Instead of downloading the application through the App Store or through Apple's own TestFlight beta testing program, users were getting through three different beta testing services: BetaBound, uTest, and Applause. These three services served ads on Instagram and Snapchat targeted specifically to a 13- to 35-year-old audience, saying it was a "paid social media research study." When signing up for the application, minors are asked to ask permission from their parents through a form. One of the forms says, "There are no known risks associated with the project, but you acknowledge that the inherent nature of the project involves tracking personal information through the use of your child's applications."
Here is the text of a warning when users download Applause's Facebook search application (purchased by TechCrunch):
"By installing the software, you give the customer permission to collect data from your phone that will help them understand how you browse the Internet and how you use the features of the applications you have installed … This means that you" allow our customer to collect information what applications are on your phone, how and when you use them, data about your activities and content in those applications, and how others interact with you or your content in those applications. It also allows our customer to collect information about your Internet browsing activity (including the sites you visit and the data exchanged between your device and those sites) and your use of other online services. There are some cases where our customer will collect this application information uses encryption or from secure browser sessions. "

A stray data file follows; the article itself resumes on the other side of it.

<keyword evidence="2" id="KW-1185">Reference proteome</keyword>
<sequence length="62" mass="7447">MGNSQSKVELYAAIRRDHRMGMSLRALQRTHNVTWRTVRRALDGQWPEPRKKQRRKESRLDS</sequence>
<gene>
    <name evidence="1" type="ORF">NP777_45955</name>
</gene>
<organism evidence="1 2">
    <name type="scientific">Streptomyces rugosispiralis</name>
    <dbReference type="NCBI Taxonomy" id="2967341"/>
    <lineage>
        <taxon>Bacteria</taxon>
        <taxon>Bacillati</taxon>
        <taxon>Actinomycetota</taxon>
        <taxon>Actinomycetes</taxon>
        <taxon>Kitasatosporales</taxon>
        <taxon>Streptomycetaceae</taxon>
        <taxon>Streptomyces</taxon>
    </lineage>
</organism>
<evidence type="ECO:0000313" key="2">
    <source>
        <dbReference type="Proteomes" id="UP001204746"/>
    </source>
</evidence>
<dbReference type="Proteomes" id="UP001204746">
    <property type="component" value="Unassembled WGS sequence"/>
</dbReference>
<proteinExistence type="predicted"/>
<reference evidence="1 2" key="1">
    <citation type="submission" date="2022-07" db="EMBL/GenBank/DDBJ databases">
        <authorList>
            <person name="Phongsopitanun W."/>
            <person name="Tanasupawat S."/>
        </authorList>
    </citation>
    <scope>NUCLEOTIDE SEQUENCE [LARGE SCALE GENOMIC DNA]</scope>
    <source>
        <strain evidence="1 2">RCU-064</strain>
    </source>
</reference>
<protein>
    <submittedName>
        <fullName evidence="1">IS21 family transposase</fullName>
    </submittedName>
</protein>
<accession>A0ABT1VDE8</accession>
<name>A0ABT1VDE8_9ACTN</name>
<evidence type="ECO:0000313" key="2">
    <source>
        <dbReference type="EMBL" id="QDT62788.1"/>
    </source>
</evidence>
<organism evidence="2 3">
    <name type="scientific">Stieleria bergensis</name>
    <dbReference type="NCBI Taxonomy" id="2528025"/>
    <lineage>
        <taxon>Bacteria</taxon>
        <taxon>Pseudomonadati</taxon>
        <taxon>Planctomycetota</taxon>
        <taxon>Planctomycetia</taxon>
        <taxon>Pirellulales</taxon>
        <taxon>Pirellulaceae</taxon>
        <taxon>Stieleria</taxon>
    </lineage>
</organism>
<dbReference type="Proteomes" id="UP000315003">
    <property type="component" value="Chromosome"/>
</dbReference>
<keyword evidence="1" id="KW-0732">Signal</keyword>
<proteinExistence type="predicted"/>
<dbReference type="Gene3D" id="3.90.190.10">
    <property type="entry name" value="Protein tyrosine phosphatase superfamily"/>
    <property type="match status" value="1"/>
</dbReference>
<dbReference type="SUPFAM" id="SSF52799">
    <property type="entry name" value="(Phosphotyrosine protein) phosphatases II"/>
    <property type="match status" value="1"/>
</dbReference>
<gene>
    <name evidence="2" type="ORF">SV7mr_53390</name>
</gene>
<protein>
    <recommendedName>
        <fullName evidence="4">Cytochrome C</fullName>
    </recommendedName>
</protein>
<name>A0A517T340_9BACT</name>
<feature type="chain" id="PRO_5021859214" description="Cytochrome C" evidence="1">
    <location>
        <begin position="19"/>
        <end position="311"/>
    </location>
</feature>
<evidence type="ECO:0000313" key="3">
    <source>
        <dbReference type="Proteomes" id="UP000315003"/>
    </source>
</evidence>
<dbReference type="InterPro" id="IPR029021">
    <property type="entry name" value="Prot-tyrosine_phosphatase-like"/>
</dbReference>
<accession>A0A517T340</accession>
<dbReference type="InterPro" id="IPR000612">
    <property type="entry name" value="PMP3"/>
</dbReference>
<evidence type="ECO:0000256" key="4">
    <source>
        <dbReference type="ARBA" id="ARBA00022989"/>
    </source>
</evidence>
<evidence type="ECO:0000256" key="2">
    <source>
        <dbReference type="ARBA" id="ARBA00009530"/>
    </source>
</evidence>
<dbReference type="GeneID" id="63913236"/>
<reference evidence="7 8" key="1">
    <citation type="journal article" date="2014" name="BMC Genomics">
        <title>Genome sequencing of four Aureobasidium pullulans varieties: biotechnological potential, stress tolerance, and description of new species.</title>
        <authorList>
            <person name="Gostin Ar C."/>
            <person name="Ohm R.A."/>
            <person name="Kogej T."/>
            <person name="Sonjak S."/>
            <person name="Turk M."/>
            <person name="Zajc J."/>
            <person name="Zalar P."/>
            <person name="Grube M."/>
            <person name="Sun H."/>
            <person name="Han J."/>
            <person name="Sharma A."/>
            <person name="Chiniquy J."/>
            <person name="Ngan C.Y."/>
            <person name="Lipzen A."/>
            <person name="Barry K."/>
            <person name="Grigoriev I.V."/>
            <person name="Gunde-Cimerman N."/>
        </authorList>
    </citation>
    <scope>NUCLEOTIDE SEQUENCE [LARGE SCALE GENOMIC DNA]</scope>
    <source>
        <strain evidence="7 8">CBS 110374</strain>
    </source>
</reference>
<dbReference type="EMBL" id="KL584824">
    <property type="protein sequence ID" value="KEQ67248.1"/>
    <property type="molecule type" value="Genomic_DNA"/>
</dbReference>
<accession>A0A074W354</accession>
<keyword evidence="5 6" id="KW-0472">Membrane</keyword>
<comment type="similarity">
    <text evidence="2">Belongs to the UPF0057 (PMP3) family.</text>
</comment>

According to Will Strafach, security expert hired by TechCrunch, the level of access provided by the Facebook Research application may lead the company to collect all types of data including private messages, instant messaging chats that include photos and videos, activity emails and even location information.
Instead of downloading the Apple application, users would download it from a separate Facebook URL, inform them to install a corporate developer certificate, and allow the company to have root access on the phone. A program from Applause even urged users to provide screenshots of their Amazon order history. If users kept the VPN running and sent the data to Facebook, they would be paid via gift certificate certificates.
Facebook recognizes the existence of this program for TechCrunch: "Like many companies, we invite people to take part in surveys that help us identify things we can do better.As this research aims to help Facebook understand how people use their mobile devices, we provide comprehensive information about what kind of data we collect and how they can participate. We do not share this information with others and people may stop participating at any time. "
According to the Facebook spokesman, the company is not violating Apple's rules, as the application was distributed online with Apple's Enterprise Certificate program. But since the Certified program is primarily for internal developer use and not as a public beta where users would be paid, it is unclear if this is true.